Opportunity knocked, but rushed Tiger didn't answer
SANDWICH, England -- So it's true. Winning major championships isn't easy.

Contenders step aside
Ben Curtis was sputtering toward the finish and Thomas Bjorn was imploding in the sand. If ever there was a British Open begging to be taken, this was it.

Tiger Woods knew it as he stalked the fairways over the final holes. So did a couple of other guys with major championship credentials.

In the grandstands, the massive crowds sensed something historic in the making. On the edge of their seats, they were ready to erupt at any sign of a move by players who had been there before.

For the lack of a few simple pars, it never came.

And the contenders who would be king left Royal St. George's with their heads down, trying to figure out how this one could have slipped away.

"I had my chances and I blew it,'' Vijay Singh said. "There's no excuse for that.''

He wasn't alone.

The greatest player in the world needed only to par his last four holes to get into a playoff. Surely, Woods would be hoisting his second Claret Jug on the 18th green.

He didn't come close, bogeying two of the last four to stretch his major championship winless streak to five.

And what about Davis Love III? Wasn't he playing in the final group and heading for the relatively easy par-5 14th with a chance to tie for the lead?

He was, until he made par on the hole and a bogey on the 17th to finish tied with Woods, two shots back.

The biggest surprise in one of the most surprising Opens may not have been Ben Curtis hanging on to win by a shot over Singh and Bjorn. It may have been that three players with 11 major titles between them couldn't even play par golf on the finishing holes.
-- Associated Press

Tiger Woods made it look that way when he won seven of 11, including four in a row during one stretch.

Now he's gone five straight without winning a grand slam event, and although he gave himself a chance on Sunday at the British Open, he came up two shots short and finished in a tie for fourth.

"It's never been easy,'' Woods said.

It only appeared so.

Woods has won eight major championships, all of them from the front. He grabbed the lead, held onto it, and never let go. He let the others make the mistakes.

Lately, he's been chasing. And he's made the errors.

On Sunday, it was two bogeys in the final four holes that cost him. Actually, it was the entire back nine that cost him all week. He played it in 8 over par.

Denmark's Thomas Bjorn, who was two strokes ahead of winner Ben Curtis at the time and four ahead of Woods, made a huge blunder when he took three swipes to get out of the sand at the 16th hole. That led to a double-bogey that could have been Woods' break. Instead, Woods followed it with a bogey at the 17th hole.

"I didn't know Thomas was going to make (5 on 16),'' Woods said. "We didn't know he was going to do that. But it's one of those things. I had a chance. I was at 2 under par there for awhile, and I put myself right where I needed to be and just didn't quite make the putts and hit the proper shots. I hit some good shots on the back nine -- they just didn't turn out where I wanted to put them.''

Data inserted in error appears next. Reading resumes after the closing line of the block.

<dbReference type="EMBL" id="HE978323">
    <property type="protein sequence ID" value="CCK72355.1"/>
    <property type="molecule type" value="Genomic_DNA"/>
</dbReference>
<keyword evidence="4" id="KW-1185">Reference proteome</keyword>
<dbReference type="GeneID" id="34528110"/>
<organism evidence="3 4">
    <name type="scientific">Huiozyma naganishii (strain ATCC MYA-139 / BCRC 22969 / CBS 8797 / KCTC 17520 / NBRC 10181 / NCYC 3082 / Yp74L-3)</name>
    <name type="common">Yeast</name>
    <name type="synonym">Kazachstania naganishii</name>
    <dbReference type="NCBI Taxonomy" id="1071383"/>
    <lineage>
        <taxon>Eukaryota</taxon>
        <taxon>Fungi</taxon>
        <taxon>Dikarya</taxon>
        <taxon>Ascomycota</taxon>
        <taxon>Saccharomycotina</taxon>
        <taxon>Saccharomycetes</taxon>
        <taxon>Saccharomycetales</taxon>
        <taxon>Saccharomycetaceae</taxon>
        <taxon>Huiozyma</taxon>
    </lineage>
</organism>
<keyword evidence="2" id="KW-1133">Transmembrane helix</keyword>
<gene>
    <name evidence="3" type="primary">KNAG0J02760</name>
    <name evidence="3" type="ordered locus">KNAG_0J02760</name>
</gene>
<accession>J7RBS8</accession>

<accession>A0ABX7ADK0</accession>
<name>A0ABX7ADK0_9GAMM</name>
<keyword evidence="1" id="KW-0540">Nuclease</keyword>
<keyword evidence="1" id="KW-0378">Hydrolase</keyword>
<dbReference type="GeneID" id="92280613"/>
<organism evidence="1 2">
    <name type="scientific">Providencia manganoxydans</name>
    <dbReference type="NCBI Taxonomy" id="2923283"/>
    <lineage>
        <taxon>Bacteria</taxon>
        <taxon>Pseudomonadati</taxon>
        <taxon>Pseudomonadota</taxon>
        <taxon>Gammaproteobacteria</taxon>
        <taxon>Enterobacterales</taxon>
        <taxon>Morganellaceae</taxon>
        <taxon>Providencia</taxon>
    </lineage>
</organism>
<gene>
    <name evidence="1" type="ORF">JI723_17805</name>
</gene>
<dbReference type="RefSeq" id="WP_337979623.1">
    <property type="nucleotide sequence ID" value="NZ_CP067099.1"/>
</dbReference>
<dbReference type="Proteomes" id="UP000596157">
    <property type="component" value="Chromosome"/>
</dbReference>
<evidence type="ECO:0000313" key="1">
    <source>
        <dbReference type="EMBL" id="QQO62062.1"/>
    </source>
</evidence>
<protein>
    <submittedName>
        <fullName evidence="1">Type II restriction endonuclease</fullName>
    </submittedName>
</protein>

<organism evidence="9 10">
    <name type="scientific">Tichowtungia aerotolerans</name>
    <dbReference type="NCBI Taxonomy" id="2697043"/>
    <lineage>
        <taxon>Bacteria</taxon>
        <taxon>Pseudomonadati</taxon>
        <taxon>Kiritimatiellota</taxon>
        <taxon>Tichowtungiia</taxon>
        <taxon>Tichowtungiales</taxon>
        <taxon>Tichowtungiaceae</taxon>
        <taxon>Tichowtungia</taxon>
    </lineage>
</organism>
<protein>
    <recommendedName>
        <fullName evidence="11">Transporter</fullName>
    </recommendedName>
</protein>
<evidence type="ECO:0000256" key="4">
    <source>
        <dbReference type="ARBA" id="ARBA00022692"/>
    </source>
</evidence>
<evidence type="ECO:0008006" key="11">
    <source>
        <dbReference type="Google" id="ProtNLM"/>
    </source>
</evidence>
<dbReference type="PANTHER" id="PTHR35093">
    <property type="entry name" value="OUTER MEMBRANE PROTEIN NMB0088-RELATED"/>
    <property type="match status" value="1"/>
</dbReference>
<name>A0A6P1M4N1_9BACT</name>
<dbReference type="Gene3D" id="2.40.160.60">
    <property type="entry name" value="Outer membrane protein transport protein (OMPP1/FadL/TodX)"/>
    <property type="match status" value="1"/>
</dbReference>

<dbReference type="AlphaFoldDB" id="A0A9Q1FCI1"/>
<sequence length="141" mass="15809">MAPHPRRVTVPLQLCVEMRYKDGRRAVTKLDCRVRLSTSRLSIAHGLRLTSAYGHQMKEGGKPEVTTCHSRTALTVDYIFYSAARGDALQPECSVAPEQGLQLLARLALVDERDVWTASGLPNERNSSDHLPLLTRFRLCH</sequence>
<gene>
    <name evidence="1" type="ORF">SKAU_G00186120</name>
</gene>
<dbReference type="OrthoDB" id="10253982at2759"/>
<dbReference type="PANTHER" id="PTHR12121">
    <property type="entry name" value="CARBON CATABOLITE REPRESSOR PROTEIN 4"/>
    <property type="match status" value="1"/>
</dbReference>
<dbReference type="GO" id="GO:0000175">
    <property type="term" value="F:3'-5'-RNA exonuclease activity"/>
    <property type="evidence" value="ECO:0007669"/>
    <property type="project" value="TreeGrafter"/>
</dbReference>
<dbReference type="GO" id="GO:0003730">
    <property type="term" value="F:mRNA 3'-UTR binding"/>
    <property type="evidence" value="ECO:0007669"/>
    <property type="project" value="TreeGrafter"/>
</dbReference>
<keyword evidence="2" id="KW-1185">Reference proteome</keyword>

Woods had a couple of good birdie chances at the 12th and 13th holes Sunday, putts that would have made a huge difference in the outcome had they dropped.

Turns out, Woods doesn't believe he had a fair chance to make them. Woods said he and Vijay Singh were put on the clock at the 12th hole.

That means tournament officials warned them that they were playing too slow, and that a penalty could be imposed.

Tiger Woods
Tiger Woods said he felt rushed down the stretch because he and Vijay Singh were put on the clock.

"They tried to get us to play in three hours and 23 minutes,'' Woods said. "That's pretty quick on a Sunday afternoon. You would think they wouldn't put you on the clock on Sunday. That's pretty unusual.''

Woods said he felt he rushed his putts on both of those holes, that he didn't take enough time to read them. He made pars at both holes, birdied the 14th, then saw his chances to win the tournament doomed with bogeys at the 15th and 17th holes.

"When you're on the clock, you're not in your normal rhythm, that's for sure,'' he said.

Woods can look back at the lost ball on the very first hole of the tournament that led to a triple-bogey 7. Or the four-putt during the second round. Or the poor back nine.

Tale of two sides
Tiger Woods had trouble on the back nine in his last three rounds. Here's a breakdown of his numbers over the last 54 holes.
  Front 9 Back 9
Score to par -9 +8
Birdies 7 2
Eagles 2 0
Bogeys/Worse 2/0 8/1

He finished two back. No, it's not easy.

"You can look at that in just about every major championship,'' Woods said. "It's going to work out for somebody. You've got to have things go your way in order to win. The times that I have won I've had some great breaks go my way. The shot that hit the tree and it spit out, put it back in the fairway and made birdie. Hit a terrible shot, got a good bounce and made par. You need to have those good breaks.

"And this week, I got my share of good breaks, and also got my share of really bad ones, too.''

Bob Harig covers golf for the St. Petersburg Times, and is a frequent contributor to ESPN.com. He can be reached at harig@sptimes.com